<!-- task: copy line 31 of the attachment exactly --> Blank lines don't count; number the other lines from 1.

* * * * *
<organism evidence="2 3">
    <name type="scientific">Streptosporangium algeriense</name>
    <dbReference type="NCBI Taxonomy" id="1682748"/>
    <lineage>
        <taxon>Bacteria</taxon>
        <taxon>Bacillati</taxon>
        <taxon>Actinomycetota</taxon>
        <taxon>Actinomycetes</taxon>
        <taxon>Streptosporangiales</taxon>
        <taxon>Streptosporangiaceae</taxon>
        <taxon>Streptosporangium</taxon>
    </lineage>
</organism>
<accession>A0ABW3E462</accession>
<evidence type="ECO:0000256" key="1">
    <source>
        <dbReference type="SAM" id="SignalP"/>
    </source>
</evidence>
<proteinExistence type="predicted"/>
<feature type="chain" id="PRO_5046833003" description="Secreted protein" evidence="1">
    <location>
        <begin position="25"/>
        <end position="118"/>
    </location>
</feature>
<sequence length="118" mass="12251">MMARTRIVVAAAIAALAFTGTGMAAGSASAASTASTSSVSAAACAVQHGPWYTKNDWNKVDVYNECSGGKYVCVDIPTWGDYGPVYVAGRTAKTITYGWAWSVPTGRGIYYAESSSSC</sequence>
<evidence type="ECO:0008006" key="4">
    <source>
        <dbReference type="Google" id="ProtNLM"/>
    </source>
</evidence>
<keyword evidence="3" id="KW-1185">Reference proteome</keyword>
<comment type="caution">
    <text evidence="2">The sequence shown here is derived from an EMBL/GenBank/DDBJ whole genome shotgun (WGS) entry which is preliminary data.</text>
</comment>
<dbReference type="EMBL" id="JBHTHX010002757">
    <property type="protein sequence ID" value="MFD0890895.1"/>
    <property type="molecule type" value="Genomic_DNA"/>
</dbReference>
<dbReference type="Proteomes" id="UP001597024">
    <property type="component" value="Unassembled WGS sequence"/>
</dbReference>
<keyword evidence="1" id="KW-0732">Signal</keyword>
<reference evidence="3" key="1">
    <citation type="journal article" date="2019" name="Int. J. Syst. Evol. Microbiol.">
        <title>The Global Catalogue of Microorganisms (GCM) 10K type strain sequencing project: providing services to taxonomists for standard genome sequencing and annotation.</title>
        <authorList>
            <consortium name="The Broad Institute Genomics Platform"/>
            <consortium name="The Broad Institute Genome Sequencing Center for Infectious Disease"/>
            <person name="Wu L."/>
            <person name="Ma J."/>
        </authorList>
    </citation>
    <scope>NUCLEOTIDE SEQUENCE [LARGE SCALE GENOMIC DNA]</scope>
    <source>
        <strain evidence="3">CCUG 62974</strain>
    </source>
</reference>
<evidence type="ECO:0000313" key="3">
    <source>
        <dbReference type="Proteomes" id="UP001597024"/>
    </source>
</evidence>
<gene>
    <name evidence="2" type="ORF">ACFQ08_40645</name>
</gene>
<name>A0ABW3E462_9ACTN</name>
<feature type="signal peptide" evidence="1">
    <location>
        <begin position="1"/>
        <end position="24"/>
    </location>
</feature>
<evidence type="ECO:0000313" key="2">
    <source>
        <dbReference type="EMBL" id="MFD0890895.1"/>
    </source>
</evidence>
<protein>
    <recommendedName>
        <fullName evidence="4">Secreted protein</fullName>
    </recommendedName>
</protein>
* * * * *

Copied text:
    </source>